WHO: 1. Is there a vaccine for Ebola virus disease?An experimental Ebola vaccine has shown to be highly protective against the Ebola virus. This product, called rVSV-ZEBOV. It was studied in several trials that involved more than 16,000 volunteers in Europe, Africa and the United States and has been judged safe for use in humans based on available results. In Guinea, the vaccine was tested in 7,500 adults in 2015 and found safe and protective against Ebola infection. This trial was conducted by WHO, with the Guinean Ministry of Health, Doctors Without Borders and the Norwegian Institute of Public Health, in collaboration with other international partners.
The Ebola vaccine, that has the technical name rVSVΔG-ZEBOV- GP, was developed by the Public Health Agency of Canada, licensed to NewLink Genetics, who in turn licensed it to Merck & Co. The vaccine works by replacing a gene from a harmless virus known as vesicular stomatitis virus (VSV) with a gene encoding an Ebola virus surface protein. The vaccine does not contain any live Ebola virus.
2. Is now the right time to use the candidate vaccine in DRC?
- The current outbreak is due to the Ebola Zaire. Strategic Advisory Group of Experts on Immunization (SAGE) recommended in 2017 that should an Ebola disease outbreak occur before the candidate vaccine is licensed, the rVSVΔG-ZEBOV- GP vaccine be promptly deployed under the Expanded Access framework, with informed consent and in compliance with Good Clinical Practice.
- Given the location and access challenges in the area, getting the vaccination teams to the affected area will be challenging but the Ministry of Health, MSF, WHO and partners are working together to address the logistics constraints.
- WHO has a small stockpile of rVSV-ZEBOV. Merck has provided this yet to be licensed vaccines and pledged to allow access to more.
3. Who authorized the use of this vaccine in DRC?The protocol was reviewed and approved by the national regulatory authorities and the national ethics committee.
4. How will the candidate vaccine be administered and who will receive it?Ring vaccination, is the recommended delivery strategy. This will be adapted to the social and geographic conditions of the outbreak areas and include people at risk including but not limited to: (i) contacts and contacts of contacts; (ii) local and international health-care and front-line workers in the affected areas and (iii) health-care and front-line workers in areas at risk of expansion of the outbreak. They constitute the “ring” for the vaccination. With their agreement and consent, the individuals in the ring will be considered for the vaccination. After receiving the candidate vaccine, they will be followed up for a set period of time.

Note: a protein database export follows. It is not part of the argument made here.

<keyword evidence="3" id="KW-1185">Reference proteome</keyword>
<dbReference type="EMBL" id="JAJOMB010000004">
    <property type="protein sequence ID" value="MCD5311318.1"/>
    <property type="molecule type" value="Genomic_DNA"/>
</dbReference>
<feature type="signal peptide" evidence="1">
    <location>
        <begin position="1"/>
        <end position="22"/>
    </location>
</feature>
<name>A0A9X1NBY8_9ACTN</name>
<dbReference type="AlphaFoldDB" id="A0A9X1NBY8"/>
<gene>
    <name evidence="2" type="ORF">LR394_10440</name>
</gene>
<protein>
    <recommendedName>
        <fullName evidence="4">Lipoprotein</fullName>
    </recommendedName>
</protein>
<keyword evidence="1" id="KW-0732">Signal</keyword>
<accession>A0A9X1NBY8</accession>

5. Is participation in the ring vaccination voluntary?Yes. Participation in this ‘expanded access’ or compassionate use of the Ebola vaccine is entirely free and voluntary. Each eligible person makes their own decision whether to participate or not and can withdraw at any time. Their rights will be respected. Disregard of whether the eligible person chooses to participate or not, it will not have an impact on their access to health services.
6. What will happen to people who will be included in the ring vaccination?The team from the Ministry of Health, MSF and WHO will determine who is eligible to be vaccinated, depending on their level of risk and health condition. The following people will be considered for vaccination: (i) contacts and contacts of contacts, (ii) local and international health-care and front-line workers in the affected areas and (iii) health-care and front-line workers in areas at risk of expansion of the outbreak will receive an injection of the candidate vaccine in the arm. As a follow up, they will be visited in their homes to check their health six times – on days 3, 14, 21, 42, 63 and 84 after vaccination.
It is very important that the persons vaccinated continue to protect themselves from Ebola virus infection by not touching a patient's bodily fluids (blood, vomit, saliva, urine, feces), avoid being in direct physical contact with a patient's body (alive or dead), touching the sheets, clothes that may have been contaminated, practice hand hygiene and other preventive measures.